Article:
They developed these long COVID symptoms. I know people personally who had that. They didn't have much in the way of symptoms but have persisted for

months now. So, I don't think that's an effect I have strategy.

I think there's an idea, though, you hear a lot in virology that is something becomes more transmissible, if the virus becomes more

transmissible, it may lose some of its lethal punch at the same time. That may be what's happening with Omicron, we don't know yet.


I do want to point out that I looked carefully at the data in Gauteng province, which is where Johannesburg is located, a lot of attention there.

Bianca, look at what's happened over the last three weeks. The hospitalization rates have gone up significantly, quadrupled.

Now, this is late spring in South Africa. So, you know, it's past flu season. Weather is getting warmer. Typically, respiratory diseases go down

at this point and hospitalizations have gone up.

We don't know for sure it's correlated to the Omicron variant, but this is a sort of data that people are keeping an eye on. Point being, I don't know

we can say for sure that it's mild in terms of the disease it causes.

NOBILO: Dr. Sanjay Gupta, thanks so much for joining us. Obviously, we can't say that yet and the data you showed us is definitely cause for

concern and caution. Thank you.

GUPTA: All right.

NOBILO: As the threat of the Omicron variant looms large, the impact of the delta variant in Europe remains staggering. The Netherlands is

scrambling to make ICU beds available after a record number of weekly new infections. The country is under lockdown measures that went into effect on

Sunday. Poland and France have both hit figures not seen since April.

Poland has recorded its highest one-day death toll since then, with more than 500 people reported dead on Tuesday with majority of whom is

unvaccinated. France has registered more than 47,000 new cases, the biggest number since April 8. And people in Switzerland could face tighter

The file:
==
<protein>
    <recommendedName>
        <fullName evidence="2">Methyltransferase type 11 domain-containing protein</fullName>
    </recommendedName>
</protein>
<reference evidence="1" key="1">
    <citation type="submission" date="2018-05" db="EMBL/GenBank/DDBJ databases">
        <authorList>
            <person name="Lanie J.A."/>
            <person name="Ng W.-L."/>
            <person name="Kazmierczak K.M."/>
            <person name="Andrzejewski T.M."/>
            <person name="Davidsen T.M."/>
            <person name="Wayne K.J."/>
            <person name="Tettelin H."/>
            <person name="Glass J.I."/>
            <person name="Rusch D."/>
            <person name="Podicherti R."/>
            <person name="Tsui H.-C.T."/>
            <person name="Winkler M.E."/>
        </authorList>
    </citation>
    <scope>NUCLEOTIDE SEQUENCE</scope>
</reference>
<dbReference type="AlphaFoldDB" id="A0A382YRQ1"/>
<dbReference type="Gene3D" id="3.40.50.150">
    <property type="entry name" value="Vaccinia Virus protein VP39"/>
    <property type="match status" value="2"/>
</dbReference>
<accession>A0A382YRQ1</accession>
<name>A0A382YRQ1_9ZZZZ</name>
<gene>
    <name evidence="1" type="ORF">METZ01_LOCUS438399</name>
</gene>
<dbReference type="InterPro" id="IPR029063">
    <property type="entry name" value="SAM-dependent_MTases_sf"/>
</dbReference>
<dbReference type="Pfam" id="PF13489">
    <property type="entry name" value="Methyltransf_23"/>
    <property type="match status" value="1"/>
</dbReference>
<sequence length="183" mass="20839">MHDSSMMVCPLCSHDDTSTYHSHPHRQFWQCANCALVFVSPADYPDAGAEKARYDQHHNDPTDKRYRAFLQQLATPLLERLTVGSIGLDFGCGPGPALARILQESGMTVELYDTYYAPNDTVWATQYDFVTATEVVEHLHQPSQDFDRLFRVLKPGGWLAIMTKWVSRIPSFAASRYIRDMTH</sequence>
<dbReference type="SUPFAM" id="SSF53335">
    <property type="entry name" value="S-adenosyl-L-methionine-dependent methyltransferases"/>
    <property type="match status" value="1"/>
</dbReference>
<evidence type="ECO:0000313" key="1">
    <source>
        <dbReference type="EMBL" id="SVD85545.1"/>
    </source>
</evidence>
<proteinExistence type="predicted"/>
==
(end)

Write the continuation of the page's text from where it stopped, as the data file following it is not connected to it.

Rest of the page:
restrictions following an emergency government meeting. Authorities are looking at whether to make the COVID certificates compulsory for all indoor


At least four cases of the Omicron variant are being reported in Germany, which is already in the grip of a huge COVID wave. Relatively low

vaccination rates have been blamed and ICU units are feeling the critical knock-on effects.

Fred Pleitgen is in Berlin.


FREDERIK PLEITGEN, CNN SENIOR INTERNATIONAL CORRESPONDENT (voice over): Another tragic day in this ICU near Germany's capital Berlin. This 82-year-

old woman's husband just died of COVID here, now doctors and nurses are fighting for her life.

When we asked if she's surprised that she got the virus, she shakes her head. No, she says.

That's because Germany is currently suffering through the worst COVID outbreak since the pandemic began. And most of those who end up in ICUs are

unvaccinated or might have waning immunity because they're in need of a booster.

This ICU's head says she fears things will deteriorate even more with the Omicron variant already detected in Germany.

We are extremely concerned she says we fear December, January and February and believe things will become a lot more difficult.

The State Department has warned U.S. citizens against traveling to Germany as the country struggles to contain the latest wave of infections.

Germany has seen massive COVID-19 infection rates for weeks now. And a lot of those patients are now winding up in ICUs like this one, and it's

driving Germany's otherwise very robust healthcare system to the brink.

So bad that the German military has been called up to fly patients out of hard hit areas.

One reason for that disastrous numbers experts say despite having scientist Angela Merkel as its Leader, Germany has some of the lowest vaccination

rates in all of Western Europe.

Anti-vax groups are extremely strong here and a recent study found that infection rates are high in strongholds of Germany's ultra-right wing AFD

Party, which opposes measures to combat the pandemic.

While the government has now made booster shots widely available, medical professionals are calling for more drastic measures.

TOBIAS KURTH, INSTITUTE FOR PUBLIC HEALTH, CHARITE BERLIN: I'm afraid we have to go into lockdown, hopefully a heart short lockdown with a clear

vision what to do after.

PLEITGEN: And, of course, Germany is about to get a new government. Angela Merkel on Tuesday is going to meet with the incoming Chancellor Olaf Scholz

and he has specifically not ruled out a lockdown for Germany, especially as the Omicron variant is looming in the midst of the devastating outbreak

here in Germany.

Fred Pleitgen, CNN, Berlin.